Penn State 31, Maryland 30
Avast, me hearties! Penn State unleashed the Hackenberg long ball in a desperate attempt to claw their way past their new rivals, the Merryland Terrapins. In the end, Penn State prevailed, beating the Terps 31-30.
While the final score indicates that this should have been a highly contested, exciting see-saw game, at times it looked like neither team wanted to win. It came down to who held the ball last, and I mean “held”. On many occasions during this fumble-fest, it seemed like both teams were trying to hang onto a greased pig. Penn State lost three fumbles; Maryland lost two. Throw in the Nittany Lions’ three interceptions of Maryland quarterback Yinzer junior Perry Hills, and you have the quintessence of a slopfest.
Looking at it positively, when the Terps loaded up the box to stop Saquon Barkley (65 yds on 20 carries with one touchdown), they went to man coverage in the secondary, which gave our boy Christian Hackenberg some freedom to launch Wally Richardsonesque mortar rounds in the general direction of Chris Godwin (4 receptions for 135 yds and a touchdown) and DaeSean Hamilton (5-96, 1 TD). These are great receivers who can make spectacular catches out of jump balls. Although ineffectual with the short passing game and still below 50% in completion percentage, Hack had a career day with 13 completions of 29 passes for 315 yards and three touchdowns.
One cannot look at the Nittany Lions’ defensive effort as a positive by any stretch. No no no! Not what we expect from this vaunted defense! Maybe we expect too much. The defensive brain trust was well aware of Perry Hills’ running capabilities from watching his performance in the Ohio State game. Yet, they gave up 124 yards and a touchdown on 26 carries by Hills. Hills also threw 19 passes for 28 yards and another touchdown, but was intercepted three times. The sad fact is that this vaunted Penn State defense allowed 466 yards to a balanced offensive effort by Maryland, and yeah, that means the so-called great run defense couldn’t cut it.
Of course, the defense got little help from the offense, when it came to keeping them fresh. Turnovers notwithstanding, the Terps were able to hold onto the ball for 35:41 to the Lions’ 23:27. That suuuuuuuuuuuuuuuucks, as does the continued abysmal third down conversion rate. Penn State converted three of thirteen. If the short passing game continues to suck, there will be no improvement in this situation. The defense will be back on the field quickly, and they’ll be gassed. Try to chase a slippery running quarterback with a gassed bunch of big guys and the results are entirely predictable.
Whither Goeth Penn State?
This is not a winning strategy for future games. Maryland is one of the crappiest teams in the Big Ten, and PSU played them even-up in most ways. The Terps lost the turnover battle, so they lost the game. Our secret weapon, Saquon Barkley was bottled up, so the long pass became our weapon of choice. A great receiver like Chris Godwin gives us that flexibility, but only against defenses like Maryland (#104 in passing efficiency defense) or Indiana (#106), especially when they resort to man coverage. Looking at the remaining schedule, we have Illinois (#25), Northwestern (#4), Michigan (#1), and Moo U. (#81). OK, so in John Donovan’s great offensive mind, we revert to the run, right? Not so fast, Lee Corso! Maryland’s rushing defense is ranked #82. Remaining opponents are #50, #41, #2, and #19. Penn State must get the short passing game working or we’ll be looking at another 6-6 record.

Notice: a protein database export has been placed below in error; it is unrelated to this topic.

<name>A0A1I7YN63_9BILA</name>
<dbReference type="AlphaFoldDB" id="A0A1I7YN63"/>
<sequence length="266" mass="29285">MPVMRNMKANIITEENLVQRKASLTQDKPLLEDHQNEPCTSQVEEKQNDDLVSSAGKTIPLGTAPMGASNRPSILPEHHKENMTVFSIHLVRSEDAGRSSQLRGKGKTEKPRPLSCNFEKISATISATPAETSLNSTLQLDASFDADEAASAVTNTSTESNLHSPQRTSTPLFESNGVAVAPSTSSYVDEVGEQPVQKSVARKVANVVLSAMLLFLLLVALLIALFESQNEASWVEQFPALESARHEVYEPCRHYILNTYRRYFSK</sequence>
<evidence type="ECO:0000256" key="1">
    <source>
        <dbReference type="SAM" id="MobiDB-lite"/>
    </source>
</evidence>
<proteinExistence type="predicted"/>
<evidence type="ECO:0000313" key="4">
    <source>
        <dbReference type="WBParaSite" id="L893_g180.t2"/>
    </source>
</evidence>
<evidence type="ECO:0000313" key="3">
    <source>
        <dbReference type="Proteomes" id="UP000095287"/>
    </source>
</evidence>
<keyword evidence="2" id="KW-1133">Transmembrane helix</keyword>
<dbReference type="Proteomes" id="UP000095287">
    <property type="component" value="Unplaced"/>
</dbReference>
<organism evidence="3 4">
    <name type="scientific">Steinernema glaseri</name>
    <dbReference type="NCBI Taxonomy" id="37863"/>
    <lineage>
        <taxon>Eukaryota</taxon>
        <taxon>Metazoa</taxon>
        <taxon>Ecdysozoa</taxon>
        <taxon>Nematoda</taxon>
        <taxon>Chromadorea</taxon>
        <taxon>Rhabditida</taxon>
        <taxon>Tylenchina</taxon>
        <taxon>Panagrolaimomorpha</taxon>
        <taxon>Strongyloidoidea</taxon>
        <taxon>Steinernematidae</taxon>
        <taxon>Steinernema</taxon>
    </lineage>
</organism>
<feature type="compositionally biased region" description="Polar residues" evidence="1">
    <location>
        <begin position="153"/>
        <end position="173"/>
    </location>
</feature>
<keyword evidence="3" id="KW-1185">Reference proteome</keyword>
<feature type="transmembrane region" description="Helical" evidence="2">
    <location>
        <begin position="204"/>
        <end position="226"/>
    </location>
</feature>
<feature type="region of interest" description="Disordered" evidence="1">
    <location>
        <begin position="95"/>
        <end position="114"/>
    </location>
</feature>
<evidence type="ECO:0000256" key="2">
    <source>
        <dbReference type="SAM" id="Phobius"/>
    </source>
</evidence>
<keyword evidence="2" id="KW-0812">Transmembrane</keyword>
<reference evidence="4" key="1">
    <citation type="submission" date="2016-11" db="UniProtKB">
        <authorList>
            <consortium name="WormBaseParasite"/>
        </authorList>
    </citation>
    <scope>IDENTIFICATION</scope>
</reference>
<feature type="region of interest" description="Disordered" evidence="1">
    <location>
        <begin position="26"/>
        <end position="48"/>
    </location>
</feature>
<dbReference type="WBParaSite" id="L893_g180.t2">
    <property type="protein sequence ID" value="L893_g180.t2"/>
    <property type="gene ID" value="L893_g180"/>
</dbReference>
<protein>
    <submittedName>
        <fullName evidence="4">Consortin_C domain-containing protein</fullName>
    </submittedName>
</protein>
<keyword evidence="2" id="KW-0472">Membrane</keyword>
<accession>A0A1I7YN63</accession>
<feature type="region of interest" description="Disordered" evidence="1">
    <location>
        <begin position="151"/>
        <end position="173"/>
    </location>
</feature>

And another thing — Gesicki. Why the hell keep throwing in his direction if he can’t catch? Week after week at our gathering, we ask the same question and scratch our heads at the continued failed experiments. What’s up with Kyle Carter? He seemed healthy enough to make one catch for 17 yards. Gesicki dropped all his passes, damnit. This cost some third down conversions and I’m getting sick and tired of watching not only Hackenberg sailing easy sideline passes over receivers’ heads, but also receivers dropping easy ones. Buncha shit!
The Maryland-Penn State Rivalry
About this rivalry thing. Get off your Penn State high horse and admit it. Randy Edsall called it a rivalry, but we laughed at him last year. PSU barely beat them this year. They compete for recruits in the same part of the country, and they are both playing similarly crappily, so why shouldn’t this be considered a rivalry, already? If you think a rivalry with Maryland is beneath our dignity and you say they’re not good enough to even carry our jock straps, then you haven’t been watching the sad on-field product that Penn State has produced under James Franklin. For the waning years of St. Joe, we saw a decline to mediocrity in many areas, so this is nothing new. It is hard for fans to grasp, but this is not a team that will compete for a Big Ten crown anytime soon. I don’t care what excuses you throw at me to mitigate the obvious. The proof is in the pudding.
Going Forward, Down the Road, At the End of the Day…
Yeah, a win is a win and Penn State is now bowl eligible. They’ll no doubt get an offer from the Ty-D-Bowl ToiletBowl.com Bowl (that’s three “bowls” in one!). However, does this feel satisfying to you? Somehow, deep inside, even the most sanguine of the Sanguinarians must feel unsettled about the state of this team. I sure as hell do.
So, on we go. Right tackle Andrew Nelson was hurt again, so the Traffic Cones will be even worse than they were in this game, in which they gave up four sacks and didn’t make holes for our great freshman running hero, Saquon. Special teams still bite the big one. Illinois next week is not a sure win, but speak up. I’m listening.
I’ll be back with a preview and prediction of the upcoming game with the mighty Illiniweks (4-3, 1-2 Big Ten). The Nittany Lions opened as six-point favorites to beat the Native Americans from Illinois back home at Beaver Stadium.